need to have the higher level of identity checking?
Mr Llewellyn: I think one would
need to take notice of that and have a fuller specification of
the types of transaction, but notionally one could set out a hierarchy
of transactions which were typically undertaken with a card and
as part of the preparation for implementing a scheme of this sort
there would be a convention which would be established, I would
imagine, either in the legislation or in discussion which would
say, "These are the types of transactions that are appropriate
and these are the ones where a higher level of certification is
Professor Thomas: There is a fundamental
issue here which I think will come up a number of times, and that
is that the Government has identified a number of application
areas of the card but nothing that I have been able to find identifies
why the ID card as proposed is a solution to any particular problems
in those application areas. Until that is done most of the questions
you ask in this area do not have an answer because you are not
asking the right people. You need to be asking the Home Office.
Professor Anderson: I must say
I am slightly alarmed at the proposal that ID cards be foisted
on the health service. I have had some experience in the past
of dealing with medical information systems and there has been
a debate in a number of countries about whether you should put
things like emergency medical information onto either a medical
insurance smart card or onto a national identity card. The experience
from overseas, such as it is, suggests that this is a bad idea
for safety reasons. Suppose, for example, you are diabetic. At
the moment you might carry a bracelet with you, you might carry
a special purpose card in your wallet so that if you pass out
somewhere the ambulanceman has a hint. If that vanishes into a
secure chip on a card that can only be read by authorised people
and you pass out on an aeroplane over the Atlantic that is a different
matter. One or two countries, like Germany, have gone down this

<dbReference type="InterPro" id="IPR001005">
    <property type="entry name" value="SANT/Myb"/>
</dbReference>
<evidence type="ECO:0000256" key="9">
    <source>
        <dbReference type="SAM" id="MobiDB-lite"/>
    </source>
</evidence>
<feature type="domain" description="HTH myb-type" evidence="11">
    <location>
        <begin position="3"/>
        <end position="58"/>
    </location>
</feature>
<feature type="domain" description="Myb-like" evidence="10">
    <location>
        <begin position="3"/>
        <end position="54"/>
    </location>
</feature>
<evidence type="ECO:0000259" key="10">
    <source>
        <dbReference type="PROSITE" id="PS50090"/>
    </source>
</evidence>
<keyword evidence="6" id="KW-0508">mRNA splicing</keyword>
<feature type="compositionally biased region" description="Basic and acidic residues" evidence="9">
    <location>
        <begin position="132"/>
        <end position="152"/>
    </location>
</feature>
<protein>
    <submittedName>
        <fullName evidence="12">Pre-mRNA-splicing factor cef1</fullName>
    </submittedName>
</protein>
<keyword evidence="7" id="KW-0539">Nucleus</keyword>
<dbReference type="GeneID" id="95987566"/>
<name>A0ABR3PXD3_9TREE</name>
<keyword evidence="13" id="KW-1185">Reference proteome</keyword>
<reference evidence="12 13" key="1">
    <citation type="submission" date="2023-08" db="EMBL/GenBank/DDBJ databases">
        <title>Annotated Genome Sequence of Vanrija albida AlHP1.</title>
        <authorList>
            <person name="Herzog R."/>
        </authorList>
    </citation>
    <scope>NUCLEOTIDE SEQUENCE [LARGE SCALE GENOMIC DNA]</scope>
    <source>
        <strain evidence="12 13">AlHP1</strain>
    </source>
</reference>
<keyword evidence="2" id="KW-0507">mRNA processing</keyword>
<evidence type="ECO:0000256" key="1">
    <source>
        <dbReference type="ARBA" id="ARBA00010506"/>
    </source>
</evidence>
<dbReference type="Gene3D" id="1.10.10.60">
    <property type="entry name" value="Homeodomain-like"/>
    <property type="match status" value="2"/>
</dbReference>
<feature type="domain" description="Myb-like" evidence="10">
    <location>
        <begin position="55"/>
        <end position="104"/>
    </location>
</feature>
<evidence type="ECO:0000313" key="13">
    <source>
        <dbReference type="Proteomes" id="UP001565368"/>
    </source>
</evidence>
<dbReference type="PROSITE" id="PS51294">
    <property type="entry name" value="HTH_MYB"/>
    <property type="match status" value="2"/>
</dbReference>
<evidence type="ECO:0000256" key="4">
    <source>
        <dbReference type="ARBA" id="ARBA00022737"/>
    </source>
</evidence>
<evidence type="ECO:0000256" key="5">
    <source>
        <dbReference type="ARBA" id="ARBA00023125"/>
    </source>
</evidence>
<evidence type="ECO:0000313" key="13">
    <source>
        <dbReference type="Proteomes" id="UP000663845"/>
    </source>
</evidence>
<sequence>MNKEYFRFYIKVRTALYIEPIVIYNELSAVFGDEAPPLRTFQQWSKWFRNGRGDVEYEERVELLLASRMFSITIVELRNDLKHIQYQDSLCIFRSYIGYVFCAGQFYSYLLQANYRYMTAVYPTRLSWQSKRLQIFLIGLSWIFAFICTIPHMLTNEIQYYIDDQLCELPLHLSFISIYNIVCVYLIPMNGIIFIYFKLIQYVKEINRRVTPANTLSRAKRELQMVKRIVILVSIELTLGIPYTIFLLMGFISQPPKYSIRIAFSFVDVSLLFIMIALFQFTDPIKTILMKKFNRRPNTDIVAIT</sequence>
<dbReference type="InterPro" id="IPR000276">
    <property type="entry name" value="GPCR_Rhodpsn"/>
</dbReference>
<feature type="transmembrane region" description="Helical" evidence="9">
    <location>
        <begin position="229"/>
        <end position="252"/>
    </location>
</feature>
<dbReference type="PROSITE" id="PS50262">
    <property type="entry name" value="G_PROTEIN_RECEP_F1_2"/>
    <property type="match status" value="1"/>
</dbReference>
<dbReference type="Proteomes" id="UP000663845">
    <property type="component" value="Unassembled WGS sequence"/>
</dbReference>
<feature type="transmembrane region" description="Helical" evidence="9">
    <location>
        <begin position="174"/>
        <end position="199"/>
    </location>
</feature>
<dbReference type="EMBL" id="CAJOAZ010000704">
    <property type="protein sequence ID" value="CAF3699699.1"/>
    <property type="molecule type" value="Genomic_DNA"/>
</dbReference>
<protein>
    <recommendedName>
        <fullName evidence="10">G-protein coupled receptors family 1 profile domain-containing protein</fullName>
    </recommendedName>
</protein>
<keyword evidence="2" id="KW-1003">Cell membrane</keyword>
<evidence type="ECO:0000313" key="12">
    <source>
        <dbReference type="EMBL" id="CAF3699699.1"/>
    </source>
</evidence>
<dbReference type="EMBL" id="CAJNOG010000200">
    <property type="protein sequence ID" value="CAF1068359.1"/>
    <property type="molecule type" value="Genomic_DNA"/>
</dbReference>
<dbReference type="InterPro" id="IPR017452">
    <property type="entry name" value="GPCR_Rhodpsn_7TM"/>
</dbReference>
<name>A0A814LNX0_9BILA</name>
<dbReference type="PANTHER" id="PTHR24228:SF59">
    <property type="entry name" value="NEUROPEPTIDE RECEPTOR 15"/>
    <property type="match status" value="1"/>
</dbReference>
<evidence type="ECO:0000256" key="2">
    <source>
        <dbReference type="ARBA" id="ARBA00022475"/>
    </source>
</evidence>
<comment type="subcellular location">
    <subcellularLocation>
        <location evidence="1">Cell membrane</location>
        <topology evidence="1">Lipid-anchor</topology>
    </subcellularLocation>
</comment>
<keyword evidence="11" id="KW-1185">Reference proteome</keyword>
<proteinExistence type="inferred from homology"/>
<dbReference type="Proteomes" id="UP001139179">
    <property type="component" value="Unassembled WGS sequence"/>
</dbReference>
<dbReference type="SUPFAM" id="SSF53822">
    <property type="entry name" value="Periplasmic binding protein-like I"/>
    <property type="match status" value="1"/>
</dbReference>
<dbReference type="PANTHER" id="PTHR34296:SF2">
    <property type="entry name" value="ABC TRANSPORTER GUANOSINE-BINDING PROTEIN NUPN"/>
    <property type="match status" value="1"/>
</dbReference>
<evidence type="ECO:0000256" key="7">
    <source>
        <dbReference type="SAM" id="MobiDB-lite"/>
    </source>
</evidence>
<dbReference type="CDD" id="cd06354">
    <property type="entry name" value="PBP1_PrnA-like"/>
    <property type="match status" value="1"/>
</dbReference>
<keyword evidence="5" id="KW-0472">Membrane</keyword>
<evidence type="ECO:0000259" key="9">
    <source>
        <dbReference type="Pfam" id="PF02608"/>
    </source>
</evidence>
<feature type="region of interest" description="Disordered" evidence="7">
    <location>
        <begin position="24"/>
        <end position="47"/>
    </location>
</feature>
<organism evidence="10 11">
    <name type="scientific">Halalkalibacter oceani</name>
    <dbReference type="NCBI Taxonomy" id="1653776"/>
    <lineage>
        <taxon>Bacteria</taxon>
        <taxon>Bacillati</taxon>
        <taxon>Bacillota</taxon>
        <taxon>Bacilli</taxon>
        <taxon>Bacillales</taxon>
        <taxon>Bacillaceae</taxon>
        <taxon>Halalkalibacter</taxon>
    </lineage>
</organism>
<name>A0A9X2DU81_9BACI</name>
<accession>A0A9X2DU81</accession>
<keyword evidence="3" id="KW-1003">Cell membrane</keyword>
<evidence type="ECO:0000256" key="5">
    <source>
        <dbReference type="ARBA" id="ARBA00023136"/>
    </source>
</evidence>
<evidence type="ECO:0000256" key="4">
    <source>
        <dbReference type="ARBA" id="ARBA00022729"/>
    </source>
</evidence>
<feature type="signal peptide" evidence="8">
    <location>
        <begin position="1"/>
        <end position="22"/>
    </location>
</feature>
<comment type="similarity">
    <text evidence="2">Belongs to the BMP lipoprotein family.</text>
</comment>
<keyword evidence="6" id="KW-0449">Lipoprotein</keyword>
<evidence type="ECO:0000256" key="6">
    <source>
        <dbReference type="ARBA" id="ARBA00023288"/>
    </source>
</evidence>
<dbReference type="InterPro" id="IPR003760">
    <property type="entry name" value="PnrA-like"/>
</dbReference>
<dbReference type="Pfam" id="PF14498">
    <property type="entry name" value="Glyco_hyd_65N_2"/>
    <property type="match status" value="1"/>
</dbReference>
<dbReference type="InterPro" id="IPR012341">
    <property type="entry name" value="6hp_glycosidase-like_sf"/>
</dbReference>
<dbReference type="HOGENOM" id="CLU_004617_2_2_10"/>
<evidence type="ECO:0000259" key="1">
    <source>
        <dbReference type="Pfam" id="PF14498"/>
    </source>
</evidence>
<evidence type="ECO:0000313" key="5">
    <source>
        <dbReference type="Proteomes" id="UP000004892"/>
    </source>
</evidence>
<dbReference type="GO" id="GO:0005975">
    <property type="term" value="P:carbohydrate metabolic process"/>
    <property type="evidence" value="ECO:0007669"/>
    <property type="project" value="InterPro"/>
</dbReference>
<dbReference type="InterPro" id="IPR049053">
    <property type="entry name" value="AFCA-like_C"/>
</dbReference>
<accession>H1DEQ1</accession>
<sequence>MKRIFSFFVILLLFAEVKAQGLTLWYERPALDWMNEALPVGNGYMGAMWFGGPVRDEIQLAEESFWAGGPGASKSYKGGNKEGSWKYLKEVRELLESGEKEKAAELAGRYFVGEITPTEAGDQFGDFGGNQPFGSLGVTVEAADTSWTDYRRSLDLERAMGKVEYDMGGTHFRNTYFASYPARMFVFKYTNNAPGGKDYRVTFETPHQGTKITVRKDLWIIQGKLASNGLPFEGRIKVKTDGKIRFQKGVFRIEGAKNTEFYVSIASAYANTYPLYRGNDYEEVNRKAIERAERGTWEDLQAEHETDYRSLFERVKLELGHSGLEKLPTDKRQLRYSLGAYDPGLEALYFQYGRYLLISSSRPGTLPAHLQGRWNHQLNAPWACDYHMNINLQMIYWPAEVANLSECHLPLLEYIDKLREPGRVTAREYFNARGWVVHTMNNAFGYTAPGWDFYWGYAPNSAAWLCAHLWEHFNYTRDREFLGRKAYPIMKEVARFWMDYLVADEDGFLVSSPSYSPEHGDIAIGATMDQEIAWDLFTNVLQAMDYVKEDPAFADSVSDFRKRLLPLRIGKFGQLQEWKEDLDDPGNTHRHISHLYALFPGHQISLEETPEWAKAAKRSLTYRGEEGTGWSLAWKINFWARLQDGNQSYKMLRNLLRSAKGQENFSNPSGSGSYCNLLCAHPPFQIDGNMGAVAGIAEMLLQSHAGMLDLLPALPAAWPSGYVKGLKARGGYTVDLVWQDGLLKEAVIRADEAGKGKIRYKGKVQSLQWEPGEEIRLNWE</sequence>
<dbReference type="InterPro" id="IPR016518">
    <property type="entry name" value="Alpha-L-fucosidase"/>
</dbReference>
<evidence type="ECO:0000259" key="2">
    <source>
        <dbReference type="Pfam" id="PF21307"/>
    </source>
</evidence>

route but a number of other countries have on mature reflection
decided that it is not a good idea, and so I would be particularly
anxious for the Government to think long and hard before calling
the NHS into this particular project.
Q337 Chairman: My understanding has
been that it was more about establishing whether you are entitled
to have any sort of NHS treatment as opposed to a card carrying
medical records. The point that has been brought out is that you
are saying to the Committee that we need sharper definition of
exactly what the purposes are and the places in which identity
is required for you to be able to tell us whether carrying a card
or having your identity checked against a central register would
be the appropriate response. Is that fair?
Professor Thomas: Yes.
Q338 Chairman: Can we move on to
Professor Anderson? I think the IFPR said that you are sceptical
about the advantages of a single card, preferring perhaps to have
a range of different cards or identifiers specific to particular
services that people might want to access. Is that right?
Professor Anderson: That is right.
The smart card industry has had over the last 15 years a number
of projects to persuade people that a multi-function smart card
might be a good thing. I have been involved peripherally in one
or two of these, for example, trying to design a system that was
simultaneously a banking card and a card for prepayment of electricity
meters. The experience of these attempts and pilots was almost
uniformly negative. Technically it is usually not a big deal to
have a card with two applications on it but from the administrative
point of view and the point of view of legal liability and issues
such as whose logo is on the card, who is liable when something
breaks, things are very much more difficult. If you are a banker
the last thing you want to do is to be held liable for a power
cut or for somebody being unable to get electricity if they suffer
as a result. For these reasons the experience of industry is that
everybody wants their own card, they want their own customer database
and they want control of their own mechanisms to access that database.
Q339 Mr Taylor: Mr Chairman, forgive
me: I did not quite catch what Professor Anderson said about dual
use, one of which I think you said was a banking card and the
other was something to do with electricity supply, and I did not
quite catch it.
Professor Anderson: This was ten
years ago when the Government of South Africa decided to electrify
a couple of million homes and, as many of the poor people had
no addresses, let alone credit ratings, it was necessary to bring
in prepayment electricity meters. The question was whether existing
banking smart cards could be used for the purpose, such as the
smart cards which people use to share taxi rides. The answer was
that technically it would be easy to do but the liability and
branding and other business issues were simply a nightmare.